We are healthy, according to Traditional Chinese Medicine, when our qi, or life energy, is balanced, bountiful and flowing freely through the network of meridians that connect our organs and energy centers.
Health-oriented qigong systems generally aim to help us reach this state by means of a series of slow, mindful movements blended with the breath. Most of the systems I’ve experienced are taught without specifying which energy centers and meridians are being stimulated when, but Yi Ren Qigong, my “home system,” teaches awareness of energy centers and meridians from the very beginning.
I have found this enormously challenging. The energy centers part isn’t so difficult, but lordy, there are a lot of meridians.
There are two ways to know these meridians. One is by studying them in a book or on a plastic acupuncture model like the one that sits on my desk. The other is by feeling them in your own body (unless, of course, you’re an acupuncturist and get to feel them through your needles in someone else’s body).
After three years of studying Yi Ren Qigong and practicing exercises that target particular meridians, I’ve made some progress on feeling my meridians. I can feel energy moving, say, down the insides of my arms, but I really don’t know which meridian it’s in because the feeling isn’t precise enough.
Longtime Yi Ren practitioners have told me that if you keep doing the exercises, eventually the meridians reveal themselves to you, one segment here, another segment there. One said I should buy an acupuncture atlas so that when I felt something very specific, I could go look in the book and say, “That’s it!”
But I am impatient, and so when I read the section in Damo Mitchell’s book “Heavenly Streams: Meridian Theory in Nei Gong” about his technique for learning to feel meridians, I thought, “Ah, hah! I’m going to try this.”
Damo Mitchell says you can learn to feel each of the 12 organ meridians by standing with feet shoulder-width apart, hands at shoulder level and elbows a bit lower, and with your awareness on the meridian’s “source point.” The posture is called “standing post,’ and it might be comfortable if I were a post, but I am not and it is not, especially when I try for something approaching the 45 minutes Mitchell recommends—say, 20 or 25 minutes. But if I stand like this enough times, Mitchell says, I will become aware of the path of the meridian as a narrow 3-D tube beneath my skin.
He lists the meridian source points, all of them located on the hands or feet, and suggests massaging them before you begin standing to lock the location in your mind and also stimulate the qi.
I have been working on my lung meridians, which Mitchell says are the easiest of the 12 to access. I know I’m supposed to breathe deeply, observe without trying to make anything happen, and not be too attached to the outcome.
The breathing is easy; the holding-something-in-awareness, and the not-being-attached-to-feeling-something-I-really-want-to-feel-or-why-else-would-I-be-standing-like-this, isn’t.
I try to tell myself that I am not attached to feeling my lung meridians because even if I never do, the standing in and of itself will have helped me improve my posture. In truth, I probably just have two attachments.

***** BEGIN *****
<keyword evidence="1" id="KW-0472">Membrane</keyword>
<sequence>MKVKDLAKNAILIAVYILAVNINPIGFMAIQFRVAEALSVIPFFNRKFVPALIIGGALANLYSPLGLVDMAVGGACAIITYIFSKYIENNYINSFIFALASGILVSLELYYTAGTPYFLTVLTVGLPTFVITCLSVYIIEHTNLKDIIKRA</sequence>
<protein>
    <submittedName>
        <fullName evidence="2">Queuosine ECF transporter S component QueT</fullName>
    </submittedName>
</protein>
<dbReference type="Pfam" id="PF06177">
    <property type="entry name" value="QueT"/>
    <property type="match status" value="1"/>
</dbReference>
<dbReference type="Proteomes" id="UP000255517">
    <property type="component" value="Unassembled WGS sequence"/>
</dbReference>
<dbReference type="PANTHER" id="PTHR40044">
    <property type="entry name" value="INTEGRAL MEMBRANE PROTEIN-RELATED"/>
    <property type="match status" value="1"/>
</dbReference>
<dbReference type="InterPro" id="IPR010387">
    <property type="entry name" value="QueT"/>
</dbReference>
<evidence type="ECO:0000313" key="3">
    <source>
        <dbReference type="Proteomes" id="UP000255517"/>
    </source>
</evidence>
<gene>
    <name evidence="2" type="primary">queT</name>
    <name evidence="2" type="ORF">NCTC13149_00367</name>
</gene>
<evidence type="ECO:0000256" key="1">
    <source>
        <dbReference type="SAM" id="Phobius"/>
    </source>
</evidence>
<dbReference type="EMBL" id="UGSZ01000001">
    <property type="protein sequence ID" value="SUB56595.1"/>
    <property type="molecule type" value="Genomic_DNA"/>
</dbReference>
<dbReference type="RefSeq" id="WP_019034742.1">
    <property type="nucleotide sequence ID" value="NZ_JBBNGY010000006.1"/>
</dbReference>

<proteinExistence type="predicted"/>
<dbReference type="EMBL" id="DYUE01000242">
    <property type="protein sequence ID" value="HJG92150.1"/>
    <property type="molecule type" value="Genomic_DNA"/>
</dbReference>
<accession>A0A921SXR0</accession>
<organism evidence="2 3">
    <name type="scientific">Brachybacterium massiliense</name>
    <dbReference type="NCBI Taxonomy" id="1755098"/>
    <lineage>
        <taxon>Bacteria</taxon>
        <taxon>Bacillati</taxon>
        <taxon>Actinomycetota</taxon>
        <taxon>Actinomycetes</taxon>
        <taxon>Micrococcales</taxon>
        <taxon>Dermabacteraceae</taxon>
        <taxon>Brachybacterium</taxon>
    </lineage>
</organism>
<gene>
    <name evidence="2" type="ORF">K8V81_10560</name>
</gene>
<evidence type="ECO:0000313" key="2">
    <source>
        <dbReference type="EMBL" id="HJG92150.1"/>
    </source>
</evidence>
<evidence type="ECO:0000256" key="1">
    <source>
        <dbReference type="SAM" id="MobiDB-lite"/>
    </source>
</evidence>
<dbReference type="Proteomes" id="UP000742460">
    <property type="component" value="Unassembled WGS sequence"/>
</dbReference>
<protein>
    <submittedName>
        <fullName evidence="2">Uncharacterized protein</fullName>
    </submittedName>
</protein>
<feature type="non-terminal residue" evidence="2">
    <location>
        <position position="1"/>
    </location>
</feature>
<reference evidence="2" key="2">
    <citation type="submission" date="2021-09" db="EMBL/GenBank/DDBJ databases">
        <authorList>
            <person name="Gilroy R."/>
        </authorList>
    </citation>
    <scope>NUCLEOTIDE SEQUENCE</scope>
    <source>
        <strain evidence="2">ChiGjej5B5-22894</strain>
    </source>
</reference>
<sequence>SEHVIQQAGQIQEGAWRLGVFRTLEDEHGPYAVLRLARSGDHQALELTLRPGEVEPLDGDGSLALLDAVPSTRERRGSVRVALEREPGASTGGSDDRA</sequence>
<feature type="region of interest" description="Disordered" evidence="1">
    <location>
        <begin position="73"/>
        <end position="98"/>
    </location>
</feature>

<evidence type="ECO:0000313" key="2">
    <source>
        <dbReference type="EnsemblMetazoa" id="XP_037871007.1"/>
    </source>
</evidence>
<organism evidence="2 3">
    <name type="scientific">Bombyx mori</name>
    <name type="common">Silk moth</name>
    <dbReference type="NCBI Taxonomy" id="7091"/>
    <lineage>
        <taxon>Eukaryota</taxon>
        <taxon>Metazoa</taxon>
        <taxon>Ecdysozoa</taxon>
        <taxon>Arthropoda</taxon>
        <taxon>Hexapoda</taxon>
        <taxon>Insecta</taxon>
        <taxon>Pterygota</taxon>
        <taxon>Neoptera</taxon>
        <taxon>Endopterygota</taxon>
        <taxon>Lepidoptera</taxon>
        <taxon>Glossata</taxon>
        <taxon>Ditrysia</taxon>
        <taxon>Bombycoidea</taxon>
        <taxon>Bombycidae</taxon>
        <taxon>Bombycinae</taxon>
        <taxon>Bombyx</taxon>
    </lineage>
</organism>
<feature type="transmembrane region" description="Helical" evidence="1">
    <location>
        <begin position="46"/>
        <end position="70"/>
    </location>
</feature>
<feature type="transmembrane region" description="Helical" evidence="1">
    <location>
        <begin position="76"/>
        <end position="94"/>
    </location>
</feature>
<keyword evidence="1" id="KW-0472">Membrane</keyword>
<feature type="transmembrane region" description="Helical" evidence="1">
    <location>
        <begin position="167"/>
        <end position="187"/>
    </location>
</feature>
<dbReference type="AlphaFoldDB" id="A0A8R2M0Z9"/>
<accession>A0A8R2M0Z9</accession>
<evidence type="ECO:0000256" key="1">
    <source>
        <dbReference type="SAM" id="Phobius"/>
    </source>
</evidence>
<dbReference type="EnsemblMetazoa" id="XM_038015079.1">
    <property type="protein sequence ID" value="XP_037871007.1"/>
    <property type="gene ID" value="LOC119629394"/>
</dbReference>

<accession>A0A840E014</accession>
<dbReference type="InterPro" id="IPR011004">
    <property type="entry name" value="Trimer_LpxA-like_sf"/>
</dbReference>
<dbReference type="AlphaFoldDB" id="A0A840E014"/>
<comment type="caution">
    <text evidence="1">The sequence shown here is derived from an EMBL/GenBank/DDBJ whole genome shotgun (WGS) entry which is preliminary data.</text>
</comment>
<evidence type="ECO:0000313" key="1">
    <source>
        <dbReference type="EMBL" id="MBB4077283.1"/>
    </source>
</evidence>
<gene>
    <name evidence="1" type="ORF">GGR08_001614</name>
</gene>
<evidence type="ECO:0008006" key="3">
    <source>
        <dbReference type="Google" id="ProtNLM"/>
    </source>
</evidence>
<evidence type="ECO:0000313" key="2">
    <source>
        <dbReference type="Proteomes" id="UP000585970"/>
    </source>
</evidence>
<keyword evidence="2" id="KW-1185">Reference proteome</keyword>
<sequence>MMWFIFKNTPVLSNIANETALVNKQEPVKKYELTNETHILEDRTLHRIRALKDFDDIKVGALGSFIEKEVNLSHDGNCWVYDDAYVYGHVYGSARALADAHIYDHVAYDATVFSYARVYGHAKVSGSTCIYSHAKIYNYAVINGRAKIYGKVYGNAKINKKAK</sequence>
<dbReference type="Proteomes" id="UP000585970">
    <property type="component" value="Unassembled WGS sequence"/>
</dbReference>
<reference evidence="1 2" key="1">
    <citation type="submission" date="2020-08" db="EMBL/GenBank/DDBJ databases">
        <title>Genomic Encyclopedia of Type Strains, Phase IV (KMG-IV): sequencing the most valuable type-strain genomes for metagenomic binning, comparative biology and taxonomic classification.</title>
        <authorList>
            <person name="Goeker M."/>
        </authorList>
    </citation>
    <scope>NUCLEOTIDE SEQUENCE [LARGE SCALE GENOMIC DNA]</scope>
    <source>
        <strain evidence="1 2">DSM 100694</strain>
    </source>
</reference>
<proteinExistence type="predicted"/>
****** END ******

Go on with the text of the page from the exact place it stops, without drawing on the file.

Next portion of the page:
After I finish standing, I cheat, and try other techniques.
A Yi Ren friend and fellow teacher showed me how to use a yin-yang complementary finger to zigzag across the area where I know the meridian must be to find it, sort of like a Geiger counter. This works, although what I feel is fairly fuzzy, not a narrow tube.
I’ve also found that if I use sword fingers (index and middle) of the opposite hand to stimulate the upper end of the lung meridian—that is, the place beneath my collarbone where it emerges from deep within my body—I can sometimes feel just a hint of there being a line down my arm to my thumb.
Finally, I do a couple of rounds of the Yi Ren Lung/Large Intestine exercise, mostly to be kind to my poor, beleaguered lung meridian by balancing it with its yin-yang partner, but also because it’s such a relief to do something pleasant.
I don’t know which method is best—doing the Yi Ren exercises, Damo Mitchell’s standing meditation approach, or using a Geiger counter finger or sword fingers. I do know I haven’t nailed the lung meridian and am not ready to move on to the next one.
But I have learned some things.
I have found that massaging and focusing on particular acupuncture points seems to change them. When I was first learning the Yi Ren organ meridian exercises, we would massage key points along the meridians a time or two. However, I never felt that massaging these key points was any different than massaging anything else, so I never bothered with massage when I practiced at home.
This was a mistake. I have begun noticing that the Bubbling Spring points on the soles of my feet and the Laogong points on my palms—two spots I do massage and focus on frequently–and now the lung meridian points at my wrists are becoming somehow softer and more sensitive.
I have also had enough fleeting lung meridian sensations to be even more convinced that the meridian network is real, and that I can access it through qigong.
Damo Mitchell says he can tune into his meridian system as readily as he can perceive sensations of his physical body. I doubt I will achieve this proficiency, but goodness, what an amazing possibility….
The prospect of being able to manage my meridians and improve my health is almost the least of it. I would also be lifting a veil on another dimension of reality.